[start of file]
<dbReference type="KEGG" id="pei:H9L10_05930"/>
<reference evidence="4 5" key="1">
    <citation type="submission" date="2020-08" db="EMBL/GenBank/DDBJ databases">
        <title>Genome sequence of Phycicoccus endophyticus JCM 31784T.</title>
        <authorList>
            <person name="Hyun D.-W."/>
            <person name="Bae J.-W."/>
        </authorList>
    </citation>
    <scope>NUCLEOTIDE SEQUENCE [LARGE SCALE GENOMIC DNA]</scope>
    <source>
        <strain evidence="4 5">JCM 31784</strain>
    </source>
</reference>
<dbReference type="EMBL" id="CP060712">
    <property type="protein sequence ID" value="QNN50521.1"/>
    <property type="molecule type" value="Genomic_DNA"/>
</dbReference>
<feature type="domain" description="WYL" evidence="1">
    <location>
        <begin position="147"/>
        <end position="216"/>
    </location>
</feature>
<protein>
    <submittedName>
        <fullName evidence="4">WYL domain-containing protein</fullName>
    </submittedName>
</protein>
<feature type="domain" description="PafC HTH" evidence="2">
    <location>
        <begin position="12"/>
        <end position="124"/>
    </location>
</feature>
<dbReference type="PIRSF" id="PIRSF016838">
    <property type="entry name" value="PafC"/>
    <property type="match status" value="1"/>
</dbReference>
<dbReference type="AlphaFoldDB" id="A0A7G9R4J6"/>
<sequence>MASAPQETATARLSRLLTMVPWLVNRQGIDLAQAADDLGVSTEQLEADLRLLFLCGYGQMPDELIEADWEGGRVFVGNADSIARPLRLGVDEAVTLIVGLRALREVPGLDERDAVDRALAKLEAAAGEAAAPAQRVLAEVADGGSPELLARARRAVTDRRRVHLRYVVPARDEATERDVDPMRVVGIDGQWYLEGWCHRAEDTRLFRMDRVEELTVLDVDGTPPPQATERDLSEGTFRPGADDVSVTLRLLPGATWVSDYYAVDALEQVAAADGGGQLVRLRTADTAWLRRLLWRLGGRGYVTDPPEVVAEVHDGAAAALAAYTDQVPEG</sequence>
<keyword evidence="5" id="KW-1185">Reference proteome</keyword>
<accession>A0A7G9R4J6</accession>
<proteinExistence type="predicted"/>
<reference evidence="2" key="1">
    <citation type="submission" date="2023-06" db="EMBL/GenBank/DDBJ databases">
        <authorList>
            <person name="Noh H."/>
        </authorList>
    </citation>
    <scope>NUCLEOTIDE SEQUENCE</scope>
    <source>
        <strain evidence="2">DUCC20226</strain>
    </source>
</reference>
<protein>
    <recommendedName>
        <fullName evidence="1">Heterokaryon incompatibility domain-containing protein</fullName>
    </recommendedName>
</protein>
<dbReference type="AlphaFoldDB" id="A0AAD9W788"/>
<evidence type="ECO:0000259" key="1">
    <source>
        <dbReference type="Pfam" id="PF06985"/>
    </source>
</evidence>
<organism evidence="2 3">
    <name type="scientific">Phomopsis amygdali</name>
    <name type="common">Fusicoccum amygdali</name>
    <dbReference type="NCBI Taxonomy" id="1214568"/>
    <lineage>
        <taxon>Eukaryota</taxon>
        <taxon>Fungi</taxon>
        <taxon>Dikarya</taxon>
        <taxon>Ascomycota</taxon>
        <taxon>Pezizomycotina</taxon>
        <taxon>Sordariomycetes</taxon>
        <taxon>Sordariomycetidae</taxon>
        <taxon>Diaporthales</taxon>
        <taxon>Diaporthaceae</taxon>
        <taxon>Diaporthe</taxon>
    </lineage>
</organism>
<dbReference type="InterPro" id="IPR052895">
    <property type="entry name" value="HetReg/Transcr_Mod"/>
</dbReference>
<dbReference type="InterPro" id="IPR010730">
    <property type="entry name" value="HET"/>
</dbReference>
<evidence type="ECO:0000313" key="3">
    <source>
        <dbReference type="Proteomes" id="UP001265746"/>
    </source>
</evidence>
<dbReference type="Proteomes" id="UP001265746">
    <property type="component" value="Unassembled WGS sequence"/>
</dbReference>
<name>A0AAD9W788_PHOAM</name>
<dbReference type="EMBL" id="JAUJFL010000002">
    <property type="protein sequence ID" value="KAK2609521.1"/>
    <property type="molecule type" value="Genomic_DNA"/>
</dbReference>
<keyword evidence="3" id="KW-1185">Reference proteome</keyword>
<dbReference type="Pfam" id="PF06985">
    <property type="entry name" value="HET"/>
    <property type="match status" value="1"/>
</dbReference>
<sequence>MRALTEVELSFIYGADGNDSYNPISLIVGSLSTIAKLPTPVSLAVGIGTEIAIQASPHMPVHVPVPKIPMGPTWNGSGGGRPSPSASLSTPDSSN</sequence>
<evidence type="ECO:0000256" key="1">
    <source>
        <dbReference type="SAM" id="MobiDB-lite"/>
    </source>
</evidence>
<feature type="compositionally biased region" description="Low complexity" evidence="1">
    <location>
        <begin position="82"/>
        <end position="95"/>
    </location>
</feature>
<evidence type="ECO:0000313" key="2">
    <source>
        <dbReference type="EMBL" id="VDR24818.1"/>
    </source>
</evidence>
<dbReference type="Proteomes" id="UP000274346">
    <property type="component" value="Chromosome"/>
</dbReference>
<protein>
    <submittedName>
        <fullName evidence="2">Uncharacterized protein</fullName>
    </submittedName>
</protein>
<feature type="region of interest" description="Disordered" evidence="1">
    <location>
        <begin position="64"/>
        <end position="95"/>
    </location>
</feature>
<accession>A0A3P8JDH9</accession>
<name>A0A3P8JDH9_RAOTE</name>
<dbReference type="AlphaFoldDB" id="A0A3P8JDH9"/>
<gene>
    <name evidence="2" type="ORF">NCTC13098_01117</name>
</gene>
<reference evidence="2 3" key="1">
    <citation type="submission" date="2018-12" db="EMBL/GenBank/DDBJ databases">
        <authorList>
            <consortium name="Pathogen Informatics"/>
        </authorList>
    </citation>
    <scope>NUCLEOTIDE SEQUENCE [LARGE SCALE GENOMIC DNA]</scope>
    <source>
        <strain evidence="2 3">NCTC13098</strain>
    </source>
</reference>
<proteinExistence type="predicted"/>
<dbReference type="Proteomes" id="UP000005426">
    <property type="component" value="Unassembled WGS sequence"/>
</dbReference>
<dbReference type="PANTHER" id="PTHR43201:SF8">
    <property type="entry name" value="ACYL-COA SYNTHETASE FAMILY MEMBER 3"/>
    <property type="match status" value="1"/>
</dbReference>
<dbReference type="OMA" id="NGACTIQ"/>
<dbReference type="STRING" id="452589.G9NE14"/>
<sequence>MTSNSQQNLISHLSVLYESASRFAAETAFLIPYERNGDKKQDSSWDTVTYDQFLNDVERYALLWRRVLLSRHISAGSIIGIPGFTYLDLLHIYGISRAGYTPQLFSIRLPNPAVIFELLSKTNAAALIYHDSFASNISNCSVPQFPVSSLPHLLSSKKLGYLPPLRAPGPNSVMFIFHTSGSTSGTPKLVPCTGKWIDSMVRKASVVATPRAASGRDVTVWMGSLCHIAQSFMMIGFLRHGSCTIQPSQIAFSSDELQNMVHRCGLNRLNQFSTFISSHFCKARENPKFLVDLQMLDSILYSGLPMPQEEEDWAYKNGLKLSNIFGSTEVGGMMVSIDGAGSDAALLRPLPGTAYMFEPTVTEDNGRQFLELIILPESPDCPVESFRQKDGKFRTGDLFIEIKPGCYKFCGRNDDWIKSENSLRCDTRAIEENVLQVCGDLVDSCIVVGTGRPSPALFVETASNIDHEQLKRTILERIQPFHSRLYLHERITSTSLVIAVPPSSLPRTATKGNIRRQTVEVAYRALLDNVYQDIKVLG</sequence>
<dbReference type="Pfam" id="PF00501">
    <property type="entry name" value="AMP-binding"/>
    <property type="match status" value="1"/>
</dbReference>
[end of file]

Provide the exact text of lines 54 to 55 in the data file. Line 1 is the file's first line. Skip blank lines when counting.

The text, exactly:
    </source>
</reference>